Promoting Better Use of Data in Uganda
Jul 10, 2014
The relevance of data to enhance public service delivery cannot be overemphasized. Data is relevant for decision-making particularly with regards to defining needs, setting goals, planning interventions and evaluating progress.
In Uganda, the National Development Plan (2010/11-2014/15) noted that limited use and appreciation of statistics for policy design, formulation and development debates is one of the key binding constraints to the performance of the National Statistics sector. Similarly, a Village Health Team (VHT) situational analysis conducted by UNICEF in 2009 revealed that while 97% of the VHT provided health related data from communities, only 9% of this was used for health planning.
A similar theme is explored by Phiona Sanyu in her article "Promote the use of data to fight poverty," which appeared on June 30, 2014 in the Ugandan national newspaper New Vision. Sanyu highlighted a study in Kenya and Uganda which revealed that data is ignored in preference for political consideration. She notes that while Local Governments have at least 70% of the data they need for planning purposes, it is lying idle and yet data is expensive to produce making its none use a waste of time and resources.
Global Pulse promotes and conducts safe and responsible use of big data as a public good. Its mission is to accelerate discovery, development and adoption of big data innovation for sustainable development and humanitarian action. To achieve this, our Pulse Labs in Jakarta, New York and here in Kampala conduct proof of concept research in partnership with different UN entities including UNICEF, WFP, WHO and UNAIDS.
Such projects utilize data sets including: international and local online news sources, radio content, publicly accessible blogs, forum posts, comments, public social media content; and in some cases transactional data from the use of digital sources such as mobile money transactions or data from cell towers revealing broad mass movement. This data is anonymised, analysed and utilised to understand human behaviour, inform policy formulation, global development and humanitarian action. Analyses of this information is advantageous in enhancing early warning and detecting anomalies; enhancing real time awareness by providing an up-to-date picture of events and provides a rapid impact evaluation thereby improving general social service delivery.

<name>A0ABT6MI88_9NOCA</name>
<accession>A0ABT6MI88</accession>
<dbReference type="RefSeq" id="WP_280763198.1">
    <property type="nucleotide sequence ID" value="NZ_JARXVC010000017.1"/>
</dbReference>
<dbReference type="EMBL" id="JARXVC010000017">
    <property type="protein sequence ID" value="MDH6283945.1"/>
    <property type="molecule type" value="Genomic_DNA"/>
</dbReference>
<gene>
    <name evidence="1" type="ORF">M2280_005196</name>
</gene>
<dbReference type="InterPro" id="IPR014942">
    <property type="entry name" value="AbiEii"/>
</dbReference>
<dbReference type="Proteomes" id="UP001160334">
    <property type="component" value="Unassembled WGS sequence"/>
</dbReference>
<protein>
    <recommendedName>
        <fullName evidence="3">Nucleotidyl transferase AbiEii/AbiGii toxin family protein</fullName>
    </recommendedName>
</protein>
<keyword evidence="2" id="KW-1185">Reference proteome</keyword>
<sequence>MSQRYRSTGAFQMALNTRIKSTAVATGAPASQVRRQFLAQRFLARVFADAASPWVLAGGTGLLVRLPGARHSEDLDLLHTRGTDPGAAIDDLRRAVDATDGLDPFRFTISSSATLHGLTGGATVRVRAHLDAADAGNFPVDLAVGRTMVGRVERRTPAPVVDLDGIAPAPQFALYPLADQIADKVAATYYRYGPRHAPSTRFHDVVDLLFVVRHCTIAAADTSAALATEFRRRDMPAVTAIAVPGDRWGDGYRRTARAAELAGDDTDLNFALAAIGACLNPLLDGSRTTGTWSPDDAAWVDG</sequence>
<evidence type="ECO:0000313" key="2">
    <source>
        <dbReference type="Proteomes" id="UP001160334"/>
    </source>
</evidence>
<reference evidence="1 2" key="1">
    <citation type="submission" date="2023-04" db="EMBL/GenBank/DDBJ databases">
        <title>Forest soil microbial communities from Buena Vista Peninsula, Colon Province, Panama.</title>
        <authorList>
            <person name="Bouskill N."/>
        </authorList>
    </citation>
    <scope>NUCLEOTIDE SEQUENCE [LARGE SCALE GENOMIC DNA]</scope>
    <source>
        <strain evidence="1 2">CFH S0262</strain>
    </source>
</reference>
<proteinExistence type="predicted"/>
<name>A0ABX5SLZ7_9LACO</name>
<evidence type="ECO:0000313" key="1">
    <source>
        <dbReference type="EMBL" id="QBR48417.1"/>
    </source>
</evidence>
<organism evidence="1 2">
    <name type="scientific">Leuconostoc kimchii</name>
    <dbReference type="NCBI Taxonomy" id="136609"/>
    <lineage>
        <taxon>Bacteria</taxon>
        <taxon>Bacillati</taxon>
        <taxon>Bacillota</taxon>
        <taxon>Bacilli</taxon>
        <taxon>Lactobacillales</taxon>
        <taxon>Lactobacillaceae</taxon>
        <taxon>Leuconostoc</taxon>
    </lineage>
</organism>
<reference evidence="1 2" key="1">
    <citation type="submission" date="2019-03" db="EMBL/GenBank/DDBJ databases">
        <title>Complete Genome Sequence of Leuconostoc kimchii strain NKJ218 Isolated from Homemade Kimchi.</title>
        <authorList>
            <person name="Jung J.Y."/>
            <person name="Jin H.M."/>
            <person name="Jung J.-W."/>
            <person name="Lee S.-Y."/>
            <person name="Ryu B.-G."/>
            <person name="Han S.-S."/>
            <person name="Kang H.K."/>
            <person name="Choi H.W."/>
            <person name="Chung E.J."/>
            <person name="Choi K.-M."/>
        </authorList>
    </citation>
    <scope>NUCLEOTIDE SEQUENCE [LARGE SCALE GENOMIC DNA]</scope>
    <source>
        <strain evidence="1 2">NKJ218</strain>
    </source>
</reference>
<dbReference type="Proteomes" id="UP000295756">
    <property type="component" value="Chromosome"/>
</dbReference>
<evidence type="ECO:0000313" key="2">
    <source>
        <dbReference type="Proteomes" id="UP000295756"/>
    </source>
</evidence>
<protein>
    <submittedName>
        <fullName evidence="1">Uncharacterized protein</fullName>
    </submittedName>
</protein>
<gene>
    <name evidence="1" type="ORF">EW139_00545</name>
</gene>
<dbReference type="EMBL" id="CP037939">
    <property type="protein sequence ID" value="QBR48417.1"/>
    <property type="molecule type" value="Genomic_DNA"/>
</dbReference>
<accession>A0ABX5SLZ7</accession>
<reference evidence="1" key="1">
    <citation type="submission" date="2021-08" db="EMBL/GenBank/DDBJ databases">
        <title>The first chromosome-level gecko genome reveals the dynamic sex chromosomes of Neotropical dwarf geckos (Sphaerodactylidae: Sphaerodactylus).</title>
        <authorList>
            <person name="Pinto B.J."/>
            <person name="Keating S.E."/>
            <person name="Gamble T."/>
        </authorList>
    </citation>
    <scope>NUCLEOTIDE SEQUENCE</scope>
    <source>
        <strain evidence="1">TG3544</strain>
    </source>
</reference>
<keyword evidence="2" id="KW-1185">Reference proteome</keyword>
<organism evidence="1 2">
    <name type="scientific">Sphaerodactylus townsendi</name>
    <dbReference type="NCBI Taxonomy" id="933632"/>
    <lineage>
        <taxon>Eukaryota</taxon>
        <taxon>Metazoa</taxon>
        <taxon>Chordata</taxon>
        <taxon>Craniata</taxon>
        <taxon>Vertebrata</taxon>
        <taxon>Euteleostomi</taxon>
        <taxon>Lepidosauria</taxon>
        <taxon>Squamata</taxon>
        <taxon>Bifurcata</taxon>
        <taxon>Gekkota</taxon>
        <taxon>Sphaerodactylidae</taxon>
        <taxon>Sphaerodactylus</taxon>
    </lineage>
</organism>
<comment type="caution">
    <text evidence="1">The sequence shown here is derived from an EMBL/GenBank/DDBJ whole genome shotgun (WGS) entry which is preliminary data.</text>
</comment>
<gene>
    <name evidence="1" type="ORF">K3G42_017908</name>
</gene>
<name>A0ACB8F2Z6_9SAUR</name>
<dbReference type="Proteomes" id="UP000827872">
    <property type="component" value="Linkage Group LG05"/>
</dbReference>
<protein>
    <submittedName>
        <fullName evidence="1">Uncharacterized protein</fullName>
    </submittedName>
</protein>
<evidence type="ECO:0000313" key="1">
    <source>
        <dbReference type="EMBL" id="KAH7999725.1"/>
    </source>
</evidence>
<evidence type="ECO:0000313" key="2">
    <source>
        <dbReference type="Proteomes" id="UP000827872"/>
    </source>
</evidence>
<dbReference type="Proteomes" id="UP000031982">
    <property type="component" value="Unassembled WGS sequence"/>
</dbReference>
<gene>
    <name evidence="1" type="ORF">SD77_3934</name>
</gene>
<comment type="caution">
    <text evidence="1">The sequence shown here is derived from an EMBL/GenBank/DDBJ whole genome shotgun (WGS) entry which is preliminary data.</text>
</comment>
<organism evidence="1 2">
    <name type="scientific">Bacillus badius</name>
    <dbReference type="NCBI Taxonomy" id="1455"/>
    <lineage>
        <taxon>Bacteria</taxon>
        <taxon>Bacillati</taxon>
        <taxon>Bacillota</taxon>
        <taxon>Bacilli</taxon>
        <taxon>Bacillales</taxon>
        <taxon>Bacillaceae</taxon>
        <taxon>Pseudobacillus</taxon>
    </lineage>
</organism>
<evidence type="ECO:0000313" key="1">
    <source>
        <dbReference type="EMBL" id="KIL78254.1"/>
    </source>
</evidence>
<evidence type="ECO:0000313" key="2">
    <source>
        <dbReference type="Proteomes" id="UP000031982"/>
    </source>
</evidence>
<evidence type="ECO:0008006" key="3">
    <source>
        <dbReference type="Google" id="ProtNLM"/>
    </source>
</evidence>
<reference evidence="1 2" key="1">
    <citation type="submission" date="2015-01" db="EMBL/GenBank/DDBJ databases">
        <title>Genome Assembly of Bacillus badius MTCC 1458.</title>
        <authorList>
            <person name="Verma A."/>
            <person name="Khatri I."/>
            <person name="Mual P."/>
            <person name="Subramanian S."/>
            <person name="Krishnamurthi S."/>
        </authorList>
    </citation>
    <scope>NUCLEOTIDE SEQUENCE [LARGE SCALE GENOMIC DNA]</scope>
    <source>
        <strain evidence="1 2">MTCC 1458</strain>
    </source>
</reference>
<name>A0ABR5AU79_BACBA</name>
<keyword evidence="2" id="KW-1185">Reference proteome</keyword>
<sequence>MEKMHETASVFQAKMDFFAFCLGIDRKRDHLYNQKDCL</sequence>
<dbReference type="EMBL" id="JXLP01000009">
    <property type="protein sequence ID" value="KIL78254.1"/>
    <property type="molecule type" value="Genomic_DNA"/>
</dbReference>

To effectively deliver on this mandate, UN Global Pulse/Pulse Lab Kampala has a robust strategy one of the objectives of which is to promote the importance and appreciation of evidence-based decision-making among policymakers and development practitioners to improve service delivery. If attained, this will enhance the Government of Uganda’s performance on the statistical sector and further improve the UN, Government and Civil society delivery of social services to its target populations.
Join us in promoting evidence-based decision-making and policy formulation, to modernise development.
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Image: A nurse in Uganda, by IICD, via Flickr Creative Commons. While Village Health Teams are providing data, it is infrequently drawn upon for subsequent planning